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Chapter 6: Memory

Part One: From Ebbinghaus to Encoding

Part Two: Different Types of Memory

Part Three: Biological Perspectives on Memory

Part Four: Memory Improvement

Overview of Chapter 6: Memory

Memory feels like a dip into the past, but actually memory takes place in the present moment. It uses information stored in the past to attempt reconstructions of events from the past.

This is like baking a cake using a recipe. The result can be a reasonably good copy, or the product can be totally different. Mem­ory processes are creative processes, and memory errors are more common than most people think.

Memory research is one of the oldest forms of experimental research in psychology, going back to the 1880s. It played an important role in psychology in the 1960s and 1970s, ushering in a new era of cognitive psychology.

The encoding revolution in memory research marked the end of stimulus-response theories inherited from behaviorism. Encoding was a concept borrowed from computers, and this started the information processing approach in experimental psychology.

Another important influence on memory research was neuroscience in the 1980s and 1990s. Researchers now analyze synaptic mechanisms of learning. They can trace specific memories in mouse brains, and large scale memory processes can be visualized with brain scans.

In present-day psychology, memory is not regarded as a single process or a single system. It occurs in multiple systems all over the brain. To some extent, each system in the brain has its own memory, because each stores information for later use.

This contrasts with the assumption during psychology's first century (1860-1960) that memory was a single system producing "engrams" or memory traces. Large-scale, integrated, event memories are important, but they are only one type of memory.

The topic of memory has practical implications for college students. Research on memory can help students understand why some study habits work, while others do little good.

This chapter has two pages devoted to student memorization processes: "What Should a Student Do?" and "How to Study". We will review evidence that repetition and effort, by themselves, have little effect on memory. Much more important is the cultivation of interest and attention to detail, plus a good night's sleep after studying.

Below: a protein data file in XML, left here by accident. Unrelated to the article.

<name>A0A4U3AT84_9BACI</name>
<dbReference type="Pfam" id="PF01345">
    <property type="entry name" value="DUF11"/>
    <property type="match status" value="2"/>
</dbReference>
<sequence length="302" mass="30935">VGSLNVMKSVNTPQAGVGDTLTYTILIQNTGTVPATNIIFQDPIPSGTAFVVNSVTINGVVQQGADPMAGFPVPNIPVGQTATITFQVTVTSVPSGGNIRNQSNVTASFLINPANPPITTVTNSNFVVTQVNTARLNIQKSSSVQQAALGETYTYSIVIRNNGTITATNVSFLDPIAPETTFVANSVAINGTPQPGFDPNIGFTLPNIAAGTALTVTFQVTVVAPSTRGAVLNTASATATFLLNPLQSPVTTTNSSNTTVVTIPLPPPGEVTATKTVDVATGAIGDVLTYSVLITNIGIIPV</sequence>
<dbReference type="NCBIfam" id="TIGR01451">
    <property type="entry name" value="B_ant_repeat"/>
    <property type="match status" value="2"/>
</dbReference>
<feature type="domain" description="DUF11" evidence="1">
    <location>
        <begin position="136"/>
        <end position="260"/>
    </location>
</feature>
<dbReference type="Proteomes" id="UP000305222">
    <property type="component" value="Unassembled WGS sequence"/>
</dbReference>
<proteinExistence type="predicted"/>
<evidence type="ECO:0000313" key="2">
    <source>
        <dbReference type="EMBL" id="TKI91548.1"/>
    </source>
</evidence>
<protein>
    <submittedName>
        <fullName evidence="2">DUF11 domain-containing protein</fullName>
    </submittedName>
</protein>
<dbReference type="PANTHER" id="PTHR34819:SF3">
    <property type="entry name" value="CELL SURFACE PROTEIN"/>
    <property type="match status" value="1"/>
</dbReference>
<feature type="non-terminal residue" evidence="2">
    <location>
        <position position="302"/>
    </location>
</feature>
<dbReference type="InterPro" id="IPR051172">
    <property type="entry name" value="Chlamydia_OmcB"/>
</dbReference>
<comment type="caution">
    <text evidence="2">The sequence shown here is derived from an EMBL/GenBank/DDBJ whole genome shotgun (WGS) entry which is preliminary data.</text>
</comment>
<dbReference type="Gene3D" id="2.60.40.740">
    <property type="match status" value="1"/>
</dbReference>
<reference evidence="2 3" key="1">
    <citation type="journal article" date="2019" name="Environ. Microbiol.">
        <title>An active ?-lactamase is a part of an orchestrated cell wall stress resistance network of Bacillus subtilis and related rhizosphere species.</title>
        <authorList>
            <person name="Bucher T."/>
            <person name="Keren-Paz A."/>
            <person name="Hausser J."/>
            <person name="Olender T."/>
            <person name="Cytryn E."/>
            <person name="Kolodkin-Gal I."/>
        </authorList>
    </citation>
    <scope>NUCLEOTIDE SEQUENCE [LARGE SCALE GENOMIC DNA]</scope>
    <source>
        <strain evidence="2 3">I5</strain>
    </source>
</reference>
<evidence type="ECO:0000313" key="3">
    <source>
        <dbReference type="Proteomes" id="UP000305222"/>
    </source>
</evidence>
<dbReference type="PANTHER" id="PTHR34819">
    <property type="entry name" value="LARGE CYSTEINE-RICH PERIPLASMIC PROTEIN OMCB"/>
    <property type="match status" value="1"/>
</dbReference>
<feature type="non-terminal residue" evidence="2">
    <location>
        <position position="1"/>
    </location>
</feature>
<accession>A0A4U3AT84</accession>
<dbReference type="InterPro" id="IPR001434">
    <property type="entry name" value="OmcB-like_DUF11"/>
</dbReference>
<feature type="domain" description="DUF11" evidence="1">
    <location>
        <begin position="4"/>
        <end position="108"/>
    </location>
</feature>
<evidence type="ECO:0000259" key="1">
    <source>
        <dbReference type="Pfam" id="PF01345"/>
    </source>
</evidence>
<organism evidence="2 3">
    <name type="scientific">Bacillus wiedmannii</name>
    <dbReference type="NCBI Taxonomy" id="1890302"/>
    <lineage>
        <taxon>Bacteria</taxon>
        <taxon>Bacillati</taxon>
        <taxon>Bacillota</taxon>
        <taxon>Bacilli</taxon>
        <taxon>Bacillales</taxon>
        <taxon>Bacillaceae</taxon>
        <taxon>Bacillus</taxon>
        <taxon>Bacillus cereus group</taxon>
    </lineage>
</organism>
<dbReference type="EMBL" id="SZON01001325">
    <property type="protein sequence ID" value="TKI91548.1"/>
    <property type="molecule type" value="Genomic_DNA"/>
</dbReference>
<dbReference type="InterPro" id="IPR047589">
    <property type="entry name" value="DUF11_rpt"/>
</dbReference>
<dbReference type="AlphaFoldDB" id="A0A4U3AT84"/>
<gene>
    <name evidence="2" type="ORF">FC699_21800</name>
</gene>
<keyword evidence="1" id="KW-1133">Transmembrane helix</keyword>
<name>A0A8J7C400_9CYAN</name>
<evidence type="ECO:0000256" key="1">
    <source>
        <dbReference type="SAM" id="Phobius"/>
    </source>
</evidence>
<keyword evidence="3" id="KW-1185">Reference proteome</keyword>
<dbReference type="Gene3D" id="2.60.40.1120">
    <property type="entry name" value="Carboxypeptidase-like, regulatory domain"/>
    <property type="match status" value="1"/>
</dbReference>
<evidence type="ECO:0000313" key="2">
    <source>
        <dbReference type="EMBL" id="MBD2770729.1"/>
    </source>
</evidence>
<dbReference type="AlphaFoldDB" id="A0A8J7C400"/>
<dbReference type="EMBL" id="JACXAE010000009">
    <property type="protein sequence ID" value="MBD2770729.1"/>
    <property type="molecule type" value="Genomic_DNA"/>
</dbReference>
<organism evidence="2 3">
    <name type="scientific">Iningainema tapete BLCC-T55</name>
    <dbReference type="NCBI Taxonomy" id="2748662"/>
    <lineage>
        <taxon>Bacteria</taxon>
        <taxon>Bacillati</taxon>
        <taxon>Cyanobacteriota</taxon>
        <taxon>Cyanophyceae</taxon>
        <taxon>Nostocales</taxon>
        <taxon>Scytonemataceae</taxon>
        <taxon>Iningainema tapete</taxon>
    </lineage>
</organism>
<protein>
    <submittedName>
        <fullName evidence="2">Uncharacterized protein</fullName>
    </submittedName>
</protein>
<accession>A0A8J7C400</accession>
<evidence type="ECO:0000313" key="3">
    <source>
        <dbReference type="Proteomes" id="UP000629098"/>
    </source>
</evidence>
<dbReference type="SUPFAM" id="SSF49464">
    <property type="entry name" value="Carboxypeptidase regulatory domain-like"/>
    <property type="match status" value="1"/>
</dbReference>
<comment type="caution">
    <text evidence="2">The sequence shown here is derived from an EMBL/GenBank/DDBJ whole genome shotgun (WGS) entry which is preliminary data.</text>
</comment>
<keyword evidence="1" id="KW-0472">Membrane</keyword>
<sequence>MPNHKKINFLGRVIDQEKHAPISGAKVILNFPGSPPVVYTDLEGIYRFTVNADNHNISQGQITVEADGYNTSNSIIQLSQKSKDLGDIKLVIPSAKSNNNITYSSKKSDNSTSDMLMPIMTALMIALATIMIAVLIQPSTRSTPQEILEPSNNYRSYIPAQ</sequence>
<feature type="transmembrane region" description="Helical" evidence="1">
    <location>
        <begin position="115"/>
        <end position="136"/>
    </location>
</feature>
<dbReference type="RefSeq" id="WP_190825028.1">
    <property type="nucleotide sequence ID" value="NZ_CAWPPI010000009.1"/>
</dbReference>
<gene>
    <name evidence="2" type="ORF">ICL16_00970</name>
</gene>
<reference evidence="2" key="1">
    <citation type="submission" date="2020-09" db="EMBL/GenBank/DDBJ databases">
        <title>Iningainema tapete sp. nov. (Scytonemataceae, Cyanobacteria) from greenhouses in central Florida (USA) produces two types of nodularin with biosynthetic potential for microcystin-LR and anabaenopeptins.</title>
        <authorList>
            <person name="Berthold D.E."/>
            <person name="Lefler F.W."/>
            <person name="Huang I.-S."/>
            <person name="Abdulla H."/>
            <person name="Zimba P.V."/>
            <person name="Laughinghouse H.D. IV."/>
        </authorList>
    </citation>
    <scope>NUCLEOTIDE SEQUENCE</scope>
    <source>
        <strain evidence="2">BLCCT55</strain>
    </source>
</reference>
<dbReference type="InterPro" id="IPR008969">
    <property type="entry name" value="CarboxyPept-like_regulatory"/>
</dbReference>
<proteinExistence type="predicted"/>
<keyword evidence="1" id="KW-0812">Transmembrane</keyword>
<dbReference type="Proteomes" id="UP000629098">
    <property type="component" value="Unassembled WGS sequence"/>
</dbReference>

How this chapter is organized

The first section starts with the oldest tradition of memory research, that of Ebbinghaus. Ebbinghaus used language-related materials, nonsense syllables, starting the verbal learning tradition that dominated memory research up to the 1960s.

The encoding revolution in memory research focused new attention on how people manipulate information. Many different types of memory were documented by researchers. We will discuss semantic memory, procedural memory, episodic memory, and implicit memory.

The section titled "Biological Perspectives on Memory" examines research on the brain processes that influence memory. We will find that memory benefits from a little adrenaline...but not too much.

A section on memory improvement examines how memory is enhanced. Classic techniques include mnemonic systems, but other practical techniques are less gimmicky and involve cultivating interest and making connections between different ideas while studying.

Finally, we end the chapter with a look at people with fantastic memories of various types. Although each extraordinary memorist uses a different approach, there are common elements. All the extraordinary memorists adopt an attitude of interest in the inner details of a situation.

Related topics in other chapters

Chapter 3 (States of Consciousness) discusses hypnosis and memory. The Conditioning chapter (Chapter 5) discusses acquisition of classical and operant conditioned responses, a form of learning and memory.

Memory turns up in Chapter 11 (Personality Theories) in Freud's concept of repression and in Chapter 13 (Therapies) in Adler's diagnostic use of early memories. Chapter 14 (Frontiers of Psychology) discusses eyewitness testimony and cryptom­nesia (unconscious plagiarism) in the section on Psychology and Law.

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